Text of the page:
Why the anger toward women?

There is someone here who is patently unfit for office and it’s a he, not a she.”

This is what #Everywoman has to say in a statement slamming the words of the President last Wednesday regarding the “characteristics” he is looking for in the successor of Maria Lourdes Sereno as chief justice.


“Gusto ko yung bilib ang tao sa integrity niya. Of course, it could not be a politician, lalo na hindi babae,” he told reporters in Malacañang. (I want someone whose integrity people believe in. Of course, it could not be a politician, especially not a woman.)

Asked about the replacement for Ombudsman Conchita Carpio Morales, herself a former associate justice of the Supreme Court, Mr. Duterte said he “will have to consult everybody” except for the retiring Ombudsman. “I will even have to consult the Ombudsman people,” he added, but not Morales, “para sigurado yung gusto ng tao” (to be sure it’s someone the people like).


Is it just because the President personally dislikes the two women, or because he has a low opinion of women, generally?

The statement, says #Everywoman, a coalition of women’s groups, “reeks of his now well-known misogyny.”

“From the way he sexually harasses the last few women in his official family to this statement that implies that women cannot really have political integrity nor brilliance, Duterte highlights the most disgusting aspects of Philippine machismo,” the posting adds.

Mr. Duterte seems unaware of the existence of the Magna Carta of Women which “orders him to ensure the equality of and nondiscrimination against women appointees to high-level positions,” says #Everywoman.
The posting also reminds the President that, until Sereno’s case is finally resolved (she has the right to appeal the Supreme Court decision), she remains chief justice and “he should keep his grubby hands off her in the meantime.”

The President’s remarks are of a piece with his oft-stated general antiwomen attitude, which he has shown by his personal behavior and official acts, especially his hostility toward women who are unafraid of confrontation and bluntly speak their mind when he says or does something offensive. As I have pointed out previously, he obviously believes that women who dare step out of their “proper place” by challenging his and his minions’ authority are betraying their accepted social role and defying the social order where men are deemed intrinsically superior.

This, from a man who was raised by a mother who was outspoken and authoritative and even led the protest movement in Davao against the Marcos dictatorship. And this, too, from a man whose daughter, Mayor Sara, is not just outspoken and feisty, but also has proven herself in the political arena. What gives?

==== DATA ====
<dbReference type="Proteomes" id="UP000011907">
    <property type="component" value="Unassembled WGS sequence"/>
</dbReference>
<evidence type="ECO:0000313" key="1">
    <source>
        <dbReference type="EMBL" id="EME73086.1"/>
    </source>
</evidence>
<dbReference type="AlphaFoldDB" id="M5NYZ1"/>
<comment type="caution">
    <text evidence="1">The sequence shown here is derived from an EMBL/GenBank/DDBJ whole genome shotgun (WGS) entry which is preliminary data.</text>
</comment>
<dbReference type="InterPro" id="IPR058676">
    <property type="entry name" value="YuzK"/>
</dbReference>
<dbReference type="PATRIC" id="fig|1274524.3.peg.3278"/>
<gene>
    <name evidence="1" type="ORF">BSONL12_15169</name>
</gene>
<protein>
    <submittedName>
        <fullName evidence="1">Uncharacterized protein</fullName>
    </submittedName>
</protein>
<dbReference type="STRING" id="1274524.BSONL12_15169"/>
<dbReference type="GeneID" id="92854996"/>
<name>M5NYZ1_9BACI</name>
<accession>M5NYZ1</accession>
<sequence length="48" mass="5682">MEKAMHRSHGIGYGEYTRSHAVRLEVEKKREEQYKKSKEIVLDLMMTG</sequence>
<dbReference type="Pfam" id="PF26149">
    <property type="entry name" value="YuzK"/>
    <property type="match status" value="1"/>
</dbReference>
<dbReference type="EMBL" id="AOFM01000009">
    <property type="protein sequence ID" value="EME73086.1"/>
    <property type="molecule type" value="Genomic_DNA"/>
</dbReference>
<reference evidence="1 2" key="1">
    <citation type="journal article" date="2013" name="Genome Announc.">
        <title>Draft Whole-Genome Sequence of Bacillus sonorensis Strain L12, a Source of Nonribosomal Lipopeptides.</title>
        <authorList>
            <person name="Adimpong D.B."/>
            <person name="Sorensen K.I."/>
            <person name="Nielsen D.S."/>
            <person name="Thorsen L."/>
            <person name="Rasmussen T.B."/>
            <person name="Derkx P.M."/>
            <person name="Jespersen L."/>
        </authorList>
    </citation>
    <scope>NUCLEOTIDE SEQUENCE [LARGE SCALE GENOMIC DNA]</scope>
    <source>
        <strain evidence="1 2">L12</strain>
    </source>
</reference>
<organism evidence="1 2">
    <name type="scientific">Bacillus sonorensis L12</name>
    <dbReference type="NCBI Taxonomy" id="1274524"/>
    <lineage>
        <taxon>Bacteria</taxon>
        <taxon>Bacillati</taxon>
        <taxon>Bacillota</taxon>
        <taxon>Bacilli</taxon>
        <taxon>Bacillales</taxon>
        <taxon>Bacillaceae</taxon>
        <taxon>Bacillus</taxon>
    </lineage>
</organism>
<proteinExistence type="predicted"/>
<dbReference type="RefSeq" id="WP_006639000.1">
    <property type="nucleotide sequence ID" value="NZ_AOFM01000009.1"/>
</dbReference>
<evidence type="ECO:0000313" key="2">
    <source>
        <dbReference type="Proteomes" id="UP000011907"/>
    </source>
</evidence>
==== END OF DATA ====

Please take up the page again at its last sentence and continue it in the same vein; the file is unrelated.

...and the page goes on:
No doubt, part of the “colonization project” of our islands has been the spread and perpetuation of popular American culture among Filipinos—through movies, books, TV, and, most importantly, among our


music-obsessed people, music and songs.

This should be borne out by the staging of “The American Songbook” later this month on a tour of universities in Baguio. The “songbook” consists of hits by composers Jerome Kern, George Gershwin, Cole Porter and Oscar Hammerstein in the first part, to be followed by the works of Leonard Bernstein, Marvin Hamlisch, and Stephen Sondheim, among others.

Fans of popular music of yesteryears will be glad to know that among the songs to be featured are: “Embraceable You,” “I’ve Got Rhythm,” “Someone to Watch Over me,” “Smoke Gets in Your Eyes,” “So in Love,” “Some Enchanted Evening,” “If I loved You,” “Maria,” “Tonight,” “What I Did for Love,” “Send in the Clowns,” “Defying Gravity,” and “Seasons of Love.”

The performers are tenor Jan Briane Astom, sopranos Mheco Manlangit and Jasmin Salvo, with alternating pianists Gabriel Paguirigan and Ricardo Abapo.

Here’s the schedule of performances: May 25 at 4 p.m. at the University of the Cordilleras Theater; May 26 at 6 p.m. at the UP Baguio Teatro Amianan; and May 27 at 1:30 p.m. (by invitation only) at the University of Baguio Centennial Hall. The UC and UPB concerts are open to the public.

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TAGS: appointment, misogyny, ombudsman, women
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